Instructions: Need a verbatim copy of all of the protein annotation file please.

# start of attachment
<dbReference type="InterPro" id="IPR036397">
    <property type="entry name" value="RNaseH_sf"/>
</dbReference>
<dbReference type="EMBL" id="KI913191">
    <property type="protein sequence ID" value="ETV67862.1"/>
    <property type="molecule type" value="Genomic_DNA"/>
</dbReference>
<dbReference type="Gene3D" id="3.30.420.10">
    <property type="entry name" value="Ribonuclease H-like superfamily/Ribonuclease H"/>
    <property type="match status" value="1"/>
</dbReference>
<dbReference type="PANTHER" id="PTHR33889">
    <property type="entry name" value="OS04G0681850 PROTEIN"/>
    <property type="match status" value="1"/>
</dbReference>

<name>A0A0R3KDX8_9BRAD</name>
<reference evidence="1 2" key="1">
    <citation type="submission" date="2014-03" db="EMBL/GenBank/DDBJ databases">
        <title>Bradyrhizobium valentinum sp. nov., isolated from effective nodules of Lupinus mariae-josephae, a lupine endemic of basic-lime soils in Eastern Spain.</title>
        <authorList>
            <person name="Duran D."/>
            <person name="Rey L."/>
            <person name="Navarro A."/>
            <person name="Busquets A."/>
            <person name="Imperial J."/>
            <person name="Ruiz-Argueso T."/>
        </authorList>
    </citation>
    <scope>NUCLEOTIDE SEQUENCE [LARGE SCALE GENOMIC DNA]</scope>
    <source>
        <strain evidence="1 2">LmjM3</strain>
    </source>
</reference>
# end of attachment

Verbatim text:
<dbReference type="InterPro" id="IPR036397">
    <property type="entry name" value="RNaseH_sf"/>
</dbReference>
<dbReference type="EMBL" id="KI913191">
    <property type="protein sequence ID" value="ETV67862.1"/>
    <property type="molecule type" value="Genomic_DNA"/>
</dbReference>
<dbReference type="Gene3D" id="3.30.420.10">
    <property type="entry name" value="Ribonuclease H-like superfamily/Ribonuclease H"/>
    <property type="match status" value="1"/>
</dbReference>
<dbReference type="PANTHER" id="PTHR33889">
    <property type="entry name" value="OS04G0681850 PROTEIN"/>
    <property type="match status" value="1"/>
</dbReference>

<name>A0A0R3KDX8_9BRAD</name>
<reference evidence="1 2" key="1">
    <citation type="submission" date="2014-03" db="EMBL/GenBank/DDBJ databases">
        <title>Bradyrhizobium valentinum sp. nov., isolated from effective nodules of Lupinus mariae-josephae, a lupine endemic of basic-lime soils in Eastern Spain.</title>
        <authorList>
            <person name="Duran D."/>
            <person name="Rey L."/>
            <person name="Navarro A."/>
            <person name="Busquets A."/>
            <person name="Imperial J."/>
            <person name="Ruiz-Argueso T."/>
        </authorList>
    </citation>
    <scope>NUCLEOTIDE SEQUENCE [LARGE SCALE GENOMIC DNA]</scope>
    <source>
        <strain evidence="1 2">LmjM3</strain>
    </source>
</reference>